Lambkin is no stranger to pop music, given his brilliant deconstructions of song craft with the Shadow Ring and his issuing of a Dan Melchior record on his own Kye label. However, “Abersayne” is by far the most traditionally “song”-oriented work that Lambkin’s produced. Over a beautiful guitar loop and hissing tape noise, Lambkin wails and croons in a manner that’s less like his spoken word vocals on The Shadow Ring’s work and more like a combination of the wordless cooing on Neu’s “Lieber Honig,” mixed with a deep appreciation for old-school blues phrasing. It’s a really lovely work, but like all of Lambkin’s fixings, there’s much more going on than just the surface level loveliness of the song.
I have a belief that much of Lambkin’s work is concerned with capturing the artist’s both physical and mental space in a very Bachelard-ian sense. Mr P and others have touched upon this in their reviews of Lambkin’s work, and even though “Abersayne” may initially appear as a simple pop exploration, close listening suggests that Lambkin’s singular view of space is still at play here. The whooshing background noise on the track almost suggests that it could’ve been a continuation of Lambkin’s car recordings. Knowing Lambkin’s affinity for appropriating and obscuring samples/sound sources, the guitar that carries this track could easily be from some unknown source. Perhaps, like Lambkin’s work on Amateur Doubles, “Abersayne” is the composer’s attempt to recreate a particular moment in an undefined space when a fragment of music emerged as a joyously song-like soundtrack to him. Or maybe, “Abersayne’s” song-like qualities function as the choral samples do on Salmon Run, forcing the listener to register the physical space in which he or she is listening to this musical excerpt, in the way that Lambkin does in his usual mental space. One thing is for sure, though: the lo-fi spatial ambiguities of Lambkin’s work coupled with their sheer beauty make for works that never fully lose their mystery and warrant repeat listens. “Abersayne’s” warped pop makes for one of the most mysterious and lovely spaces that Lambkin’s created yet.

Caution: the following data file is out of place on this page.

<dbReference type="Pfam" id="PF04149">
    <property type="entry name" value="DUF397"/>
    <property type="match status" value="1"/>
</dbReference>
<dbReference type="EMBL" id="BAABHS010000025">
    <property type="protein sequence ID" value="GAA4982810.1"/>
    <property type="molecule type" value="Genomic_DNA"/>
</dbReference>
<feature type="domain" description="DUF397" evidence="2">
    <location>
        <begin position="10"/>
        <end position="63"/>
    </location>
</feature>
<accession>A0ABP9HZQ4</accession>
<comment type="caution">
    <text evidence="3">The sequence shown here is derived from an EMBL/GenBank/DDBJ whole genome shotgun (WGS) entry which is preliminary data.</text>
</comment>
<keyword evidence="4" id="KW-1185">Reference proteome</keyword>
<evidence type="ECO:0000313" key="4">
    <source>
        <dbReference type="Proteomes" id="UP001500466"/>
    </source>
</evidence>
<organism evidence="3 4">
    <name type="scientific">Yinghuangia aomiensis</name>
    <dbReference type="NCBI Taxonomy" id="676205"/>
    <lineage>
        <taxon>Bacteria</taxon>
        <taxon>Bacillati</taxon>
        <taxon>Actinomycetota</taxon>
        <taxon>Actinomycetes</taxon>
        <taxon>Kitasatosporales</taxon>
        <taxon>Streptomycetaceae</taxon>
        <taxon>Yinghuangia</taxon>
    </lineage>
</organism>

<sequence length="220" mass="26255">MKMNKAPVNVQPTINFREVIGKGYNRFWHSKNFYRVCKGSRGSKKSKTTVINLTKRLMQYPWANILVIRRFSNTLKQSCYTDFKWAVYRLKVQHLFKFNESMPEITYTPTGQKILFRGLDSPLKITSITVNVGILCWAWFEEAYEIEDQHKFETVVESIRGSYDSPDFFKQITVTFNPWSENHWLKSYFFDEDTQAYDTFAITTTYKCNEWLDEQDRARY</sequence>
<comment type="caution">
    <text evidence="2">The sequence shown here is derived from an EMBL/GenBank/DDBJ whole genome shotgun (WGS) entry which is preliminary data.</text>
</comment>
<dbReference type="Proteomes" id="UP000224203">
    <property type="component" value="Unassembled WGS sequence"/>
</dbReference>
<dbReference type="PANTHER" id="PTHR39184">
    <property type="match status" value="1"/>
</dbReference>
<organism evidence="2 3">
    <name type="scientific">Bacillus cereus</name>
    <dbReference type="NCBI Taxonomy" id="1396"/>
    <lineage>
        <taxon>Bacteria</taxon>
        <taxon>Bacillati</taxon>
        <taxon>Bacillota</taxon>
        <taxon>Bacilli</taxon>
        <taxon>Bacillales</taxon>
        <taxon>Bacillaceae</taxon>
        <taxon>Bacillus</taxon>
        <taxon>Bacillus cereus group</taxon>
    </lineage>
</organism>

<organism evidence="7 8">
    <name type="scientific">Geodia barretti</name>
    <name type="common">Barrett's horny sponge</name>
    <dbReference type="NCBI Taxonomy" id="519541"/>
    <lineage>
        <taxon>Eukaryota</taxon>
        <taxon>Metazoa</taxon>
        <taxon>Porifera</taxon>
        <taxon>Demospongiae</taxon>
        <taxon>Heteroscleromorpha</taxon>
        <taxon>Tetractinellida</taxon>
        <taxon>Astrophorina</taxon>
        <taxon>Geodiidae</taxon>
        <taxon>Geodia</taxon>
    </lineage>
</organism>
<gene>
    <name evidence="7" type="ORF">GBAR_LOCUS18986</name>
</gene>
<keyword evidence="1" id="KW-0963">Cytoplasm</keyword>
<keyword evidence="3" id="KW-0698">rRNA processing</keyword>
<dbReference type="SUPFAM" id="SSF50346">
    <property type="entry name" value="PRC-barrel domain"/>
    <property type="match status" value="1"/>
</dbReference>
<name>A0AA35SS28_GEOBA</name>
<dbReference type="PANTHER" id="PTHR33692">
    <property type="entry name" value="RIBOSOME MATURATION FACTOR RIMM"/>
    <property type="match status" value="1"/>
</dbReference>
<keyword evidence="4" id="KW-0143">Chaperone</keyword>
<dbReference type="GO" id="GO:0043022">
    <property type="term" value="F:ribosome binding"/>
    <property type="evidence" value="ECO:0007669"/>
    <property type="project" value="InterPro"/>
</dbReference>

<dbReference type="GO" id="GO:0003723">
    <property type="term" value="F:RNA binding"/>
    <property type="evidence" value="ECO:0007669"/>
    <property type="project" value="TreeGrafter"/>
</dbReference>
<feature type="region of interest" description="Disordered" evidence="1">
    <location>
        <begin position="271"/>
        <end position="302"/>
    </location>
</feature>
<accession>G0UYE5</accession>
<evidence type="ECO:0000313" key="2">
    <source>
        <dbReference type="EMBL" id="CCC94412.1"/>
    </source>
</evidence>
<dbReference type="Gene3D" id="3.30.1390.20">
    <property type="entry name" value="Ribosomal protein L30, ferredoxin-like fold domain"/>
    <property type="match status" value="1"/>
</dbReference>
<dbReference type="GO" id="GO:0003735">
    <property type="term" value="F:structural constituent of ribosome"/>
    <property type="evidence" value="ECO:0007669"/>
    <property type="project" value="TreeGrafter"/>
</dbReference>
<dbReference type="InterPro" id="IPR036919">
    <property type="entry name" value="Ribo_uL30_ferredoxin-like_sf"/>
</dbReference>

“Abersayne’/’Attersaye” is out now via Kye Records. Check out “Abersayne” here:
3:33 & Cannibal Ox
The Bicameral Vein
One of only four hip-hop albums to crack the top 20 of TMT’s Favorite 100 Albums of 2000-2009, Cannibal Ox’s The Cold Vein stands today as one of the most groundbreaking and divisive albums in hip-hop history. A generation-defining masterwork, it can be viewed as a major step in the genre’s evolution, a biomech bull charge from past to future. Like an event horizon, it obscures for the observer the space between then and now. Cue strange, dark connotations.
Enter via orchestra pit 3:33, whose 7 Sets of 7 tape, released about one year ago, made ritual sacrifices of several modern-day classics in order to put their sickly reanimated forms on display like The Night Gallery. I say renanimated rather than remixed because (it sounds cooler and) when it comes to a song like Can Ox’s “Stress Rap,” there isn’t really much to mix in traditional rap terms. Unless you’ve direct access to the Definitve Jux recording archives, there’s no way to come across an official a cappella. The best one can hope to do is artificially isolate the vocal tracks, and even then, remnants of the original instrumentals will inevitably hang about like poltergeists in white noise.
So instead of trying to “remix” The Cold Vein, 3:33 have decided to pay homage the only way they know how: by blasting it with breaks and tones strategically culled from the abyss, that eerie aforementioned between-space. Stream/download The Bicameral Vein below and be wary of 3:33’s new double album The Bicameral Brain dropping October 29.